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By Joe Kirwin
European Union-based multinational companies that exceed consolidated revenue of 750 million euros ($840 million) for two consecutive years would have to report publicly on taxes paid, profits earned, and persons employed on a country-by-country basis, under a proposal from Malta.
Malta holds the EU presidency, a position it will turn over to Estonia July 1.
The country-by-country report data, however, couldn’t by itself be used to “constitute conclusive evidence that transfer prices are or are not appropriate,” according to documents seen by Bloomberg BNA. The documents said the information shouldn’t be used as a substitute for “a detailed transfer pricing analysis of individual transaction prices.”
The Maltese presidency proposal also states that the responsibility of a subsidiary of a non-EU-based multinational to provide details of the parent company’s country-by-country report “should be limited.”
When the information or report isn’t provided, the subsidiary “should publish and make accessible a statement as to why the report on income tax information could not be published and made accessible,” the Maltese document said.
The proposal calls for the European Commission to “consider issuing a recommendation” on “how to ensure that global disaggregation may be achieved particularly in international fora.” The call is in reference to the controversial issue of whether EU-based multinationals must publicly disclose country-by-country report data on their subsidiaries based outside the EU.
The proposal will be handed over to Estonia as it assumes the rotating EU presidency from July 1. Maltese presidency spokesman Anis Cassar told Bloomberg BNA that Malta never brought the proposal before EU member nations in the Council of Ministers because it “is still being discussed at the technical level. It is still not mature enough to be discussed by ministers at the Council.”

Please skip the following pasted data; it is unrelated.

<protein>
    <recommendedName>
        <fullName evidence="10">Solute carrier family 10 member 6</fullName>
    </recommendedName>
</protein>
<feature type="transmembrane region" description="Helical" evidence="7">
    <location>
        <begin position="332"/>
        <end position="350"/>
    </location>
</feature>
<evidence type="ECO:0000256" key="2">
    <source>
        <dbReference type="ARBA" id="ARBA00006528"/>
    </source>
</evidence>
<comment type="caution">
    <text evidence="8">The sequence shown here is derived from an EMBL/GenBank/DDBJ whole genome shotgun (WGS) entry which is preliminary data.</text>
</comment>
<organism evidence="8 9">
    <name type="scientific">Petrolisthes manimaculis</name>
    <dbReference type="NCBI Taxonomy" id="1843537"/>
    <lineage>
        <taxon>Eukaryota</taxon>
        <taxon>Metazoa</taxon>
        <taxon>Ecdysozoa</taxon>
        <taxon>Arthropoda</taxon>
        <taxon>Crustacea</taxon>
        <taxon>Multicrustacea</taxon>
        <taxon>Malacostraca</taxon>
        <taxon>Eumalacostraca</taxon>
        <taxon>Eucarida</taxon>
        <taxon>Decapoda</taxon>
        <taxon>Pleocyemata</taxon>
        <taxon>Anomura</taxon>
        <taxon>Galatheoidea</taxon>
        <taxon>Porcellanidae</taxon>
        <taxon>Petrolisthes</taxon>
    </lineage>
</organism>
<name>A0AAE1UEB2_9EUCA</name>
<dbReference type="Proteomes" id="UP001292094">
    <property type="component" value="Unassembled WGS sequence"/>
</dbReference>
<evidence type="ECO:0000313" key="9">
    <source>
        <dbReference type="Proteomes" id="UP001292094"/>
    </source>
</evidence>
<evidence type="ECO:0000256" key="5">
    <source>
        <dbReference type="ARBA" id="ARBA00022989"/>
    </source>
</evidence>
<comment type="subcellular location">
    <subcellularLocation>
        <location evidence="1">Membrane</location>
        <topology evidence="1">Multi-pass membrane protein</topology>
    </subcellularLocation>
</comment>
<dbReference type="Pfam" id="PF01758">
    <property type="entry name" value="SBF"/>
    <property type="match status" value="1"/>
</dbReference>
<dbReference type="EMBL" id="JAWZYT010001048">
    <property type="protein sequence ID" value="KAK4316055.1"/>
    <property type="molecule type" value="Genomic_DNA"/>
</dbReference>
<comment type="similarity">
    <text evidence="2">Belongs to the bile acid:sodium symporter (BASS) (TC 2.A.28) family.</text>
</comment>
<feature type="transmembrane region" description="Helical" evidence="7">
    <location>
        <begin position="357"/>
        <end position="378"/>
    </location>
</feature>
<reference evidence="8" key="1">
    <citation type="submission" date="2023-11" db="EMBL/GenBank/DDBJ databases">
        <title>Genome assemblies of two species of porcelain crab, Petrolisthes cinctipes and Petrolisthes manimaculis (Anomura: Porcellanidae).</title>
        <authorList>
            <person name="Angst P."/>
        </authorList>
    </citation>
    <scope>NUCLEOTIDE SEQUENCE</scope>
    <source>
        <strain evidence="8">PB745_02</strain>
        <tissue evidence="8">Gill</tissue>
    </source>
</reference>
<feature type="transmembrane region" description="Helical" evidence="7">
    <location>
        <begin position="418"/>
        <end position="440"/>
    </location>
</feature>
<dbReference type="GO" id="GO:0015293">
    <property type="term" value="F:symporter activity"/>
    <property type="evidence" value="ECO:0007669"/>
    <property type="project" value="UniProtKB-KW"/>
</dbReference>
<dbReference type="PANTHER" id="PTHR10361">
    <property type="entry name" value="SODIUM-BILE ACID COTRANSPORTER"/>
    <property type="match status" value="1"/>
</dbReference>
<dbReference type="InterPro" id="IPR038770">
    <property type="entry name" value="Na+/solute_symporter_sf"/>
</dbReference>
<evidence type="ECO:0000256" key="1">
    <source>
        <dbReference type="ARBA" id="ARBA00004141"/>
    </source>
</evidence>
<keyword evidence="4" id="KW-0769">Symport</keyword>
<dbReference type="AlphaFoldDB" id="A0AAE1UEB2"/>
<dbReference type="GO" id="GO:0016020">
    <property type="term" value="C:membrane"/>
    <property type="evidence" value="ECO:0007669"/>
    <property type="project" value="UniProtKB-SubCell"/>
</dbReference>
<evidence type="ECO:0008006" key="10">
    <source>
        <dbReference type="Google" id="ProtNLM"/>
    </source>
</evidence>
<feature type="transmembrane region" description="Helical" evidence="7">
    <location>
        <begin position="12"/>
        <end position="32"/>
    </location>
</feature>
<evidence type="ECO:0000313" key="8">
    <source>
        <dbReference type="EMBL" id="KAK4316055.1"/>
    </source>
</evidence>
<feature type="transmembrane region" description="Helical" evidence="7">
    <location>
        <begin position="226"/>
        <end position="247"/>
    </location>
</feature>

The latest Malta proposal comes as the European Parliament is due July 5 to vote on its terms for the public country-by-country reporting legislation. Based on amendments approved in a joint committee vote earlier in June, multinational companies with an annual turnover of 750 million euros would be required to publicly disclose profits earned and taxes paid on a country-by-country basis but could request an exemption on an annual basis if the data is deemed “seriously prejudicial to the commercial position” of the company.
The commission proposed in April 2016 that all multinational companies based in the EU with a 750 million euro turnover should have to publicly disclose tax, profits, and employees on a country-by-country basis. It also called for EU-based multinational companies to publicly disclose country-by-country reports for subsidiaries outside the EU only on an aggregate basis.
EU-based industry groups have lobbied intensively against the proposal for public reporting, insisting that it would hurt their competitiveness because none of their global competitors in the U.S. and China will be required to publicly disclose the data. Groups led by BusinessEurope insist that the EU should stick to the Organization for Economic Cooperation and Development‘s base erosion and profit shifting reforms, which require the country-by-country reports to be submitted to tax authorities but don’t require them to be made public.
However, others point to EU rules approved in 2013 as part of a revision to the EU Capital Requirements Directive in the wake of the 2008 financial crisis that require large financial institutions, including EU-based banks, to publicly disclose profit and tax reporting on a country-by-country basis. Tommaso Faccio, a lecturer in company tax law at the University of Nottingham in the U.K., told Bloomberg BNA in a June 26 email that the EU Capital Requirements Directive “shows that this information is generally available and can be put together fairly easily, particularly given that multinational enterprises will have to produce CBCR for tax authorities. So collecting this information and tweaking it to make it in line with the format required by the directive should not be too cumbersome.”
Faccio said that only the defense and security industries should be allowed the exemption on the “prejudicial to commercial interest” basis.
Copyright © 2017 The Bureau of National Affairs, Inc. All Rights Reserved.
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